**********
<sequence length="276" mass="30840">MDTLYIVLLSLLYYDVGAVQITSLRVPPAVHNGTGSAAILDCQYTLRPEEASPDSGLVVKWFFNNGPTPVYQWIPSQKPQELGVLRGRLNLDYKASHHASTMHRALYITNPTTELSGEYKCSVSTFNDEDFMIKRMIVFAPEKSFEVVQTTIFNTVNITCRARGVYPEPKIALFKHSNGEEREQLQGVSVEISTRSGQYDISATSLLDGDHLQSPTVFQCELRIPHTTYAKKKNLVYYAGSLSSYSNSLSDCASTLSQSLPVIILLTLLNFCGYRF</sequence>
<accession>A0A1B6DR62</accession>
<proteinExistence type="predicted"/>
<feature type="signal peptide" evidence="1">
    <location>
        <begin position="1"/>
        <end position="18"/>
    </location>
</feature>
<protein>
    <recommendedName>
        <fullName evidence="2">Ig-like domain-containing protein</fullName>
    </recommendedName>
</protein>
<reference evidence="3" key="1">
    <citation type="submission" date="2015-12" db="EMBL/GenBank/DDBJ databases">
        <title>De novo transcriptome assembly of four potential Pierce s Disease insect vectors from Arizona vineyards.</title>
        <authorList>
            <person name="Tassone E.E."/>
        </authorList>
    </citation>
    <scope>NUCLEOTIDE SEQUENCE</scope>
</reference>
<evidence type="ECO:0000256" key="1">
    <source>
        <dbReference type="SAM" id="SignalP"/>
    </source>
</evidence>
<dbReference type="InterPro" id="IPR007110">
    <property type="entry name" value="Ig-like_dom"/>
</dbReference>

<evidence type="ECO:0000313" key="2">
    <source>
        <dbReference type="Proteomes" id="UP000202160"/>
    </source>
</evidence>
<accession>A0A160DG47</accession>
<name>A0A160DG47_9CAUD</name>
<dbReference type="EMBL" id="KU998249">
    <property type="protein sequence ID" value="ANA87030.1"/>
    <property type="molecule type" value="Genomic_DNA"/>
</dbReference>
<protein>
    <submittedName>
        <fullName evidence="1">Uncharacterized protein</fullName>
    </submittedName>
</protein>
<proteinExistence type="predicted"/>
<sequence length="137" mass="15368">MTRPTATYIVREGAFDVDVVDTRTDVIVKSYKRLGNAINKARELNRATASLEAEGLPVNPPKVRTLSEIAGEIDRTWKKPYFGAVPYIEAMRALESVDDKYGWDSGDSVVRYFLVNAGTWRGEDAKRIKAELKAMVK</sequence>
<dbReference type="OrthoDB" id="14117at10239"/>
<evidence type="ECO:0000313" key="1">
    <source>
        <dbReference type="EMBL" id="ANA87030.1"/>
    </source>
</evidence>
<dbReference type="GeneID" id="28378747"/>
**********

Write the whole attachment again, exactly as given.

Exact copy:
<sequence length="276" mass="30840">MDTLYIVLLSLLYYDVGAVQITSLRVPPAVHNGTGSAAILDCQYTLRPEEASPDSGLVVKWFFNNGPTPVYQWIPSQKPQELGVLRGRLNLDYKASHHASTMHRALYITNPTTELSGEYKCSVSTFNDEDFMIKRMIVFAPEKSFEVVQTTIFNTVNITCRARGVYPEPKIALFKHSNGEEREQLQGVSVEISTRSGQYDISATSLLDGDHLQSPTVFQCELRIPHTTYAKKKNLVYYAGSLSSYSNSLSDCASTLSQSLPVIILLTLLNFCGYRF</sequence>
<accession>A0A1B6DR62</accession>
<proteinExistence type="predicted"/>
<feature type="signal peptide" evidence="1">
    <location>
        <begin position="1"/>
        <end position="18"/>
    </location>
</feature>
<protein>
    <recommendedName>
        <fullName evidence="2">Ig-like domain-containing protein</fullName>
    </recommendedName>
</protein>
<reference evidence="3" key="1">
    <citation type="submission" date="2015-12" db="EMBL/GenBank/DDBJ databases">
        <title>De novo transcriptome assembly of four potential Pierce s Disease insect vectors from Arizona vineyards.</title>
        <authorList>
            <person name="Tassone E.E."/>
        </authorList>
    </citation>
    <scope>NUCLEOTIDE SEQUENCE</scope>
</reference>
<evidence type="ECO:0000256" key="1">
    <source>
        <dbReference type="SAM" id="SignalP"/>
    </source>
</evidence>
<dbReference type="InterPro" id="IPR007110">
    <property type="entry name" value="Ig-like_dom"/>
</dbReference>

<evidence type="ECO:0000313" key="2">
    <source>
        <dbReference type="Proteomes" id="UP000202160"/>
    </source>
</evidence>
<accession>A0A160DG47</accession>
<name>A0A160DG47_9CAUD</name>
<dbReference type="EMBL" id="KU998249">
    <property type="protein sequence ID" value="ANA87030.1"/>
    <property type="molecule type" value="Genomic_DNA"/>
</dbReference>
<protein>
    <submittedName>
        <fullName evidence="1">Uncharacterized protein</fullName>
    </submittedName>
</protein>
<proteinExistence type="predicted"/>
<sequence length="137" mass="15368">MTRPTATYIVREGAFDVDVVDTRTDVIVKSYKRLGNAINKARELNRATASLEAEGLPVNPPKVRTLSEIAGEIDRTWKKPYFGAVPYIEAMRALESVDDKYGWDSGDSVVRYFLVNAGTWRGEDAKRIKAELKAMVK</sequence>
<dbReference type="OrthoDB" id="14117at10239"/>
<evidence type="ECO:0000313" key="1">
    <source>
        <dbReference type="EMBL" id="ANA87030.1"/>
    </source>
</evidence>
<dbReference type="GeneID" id="28378747"/>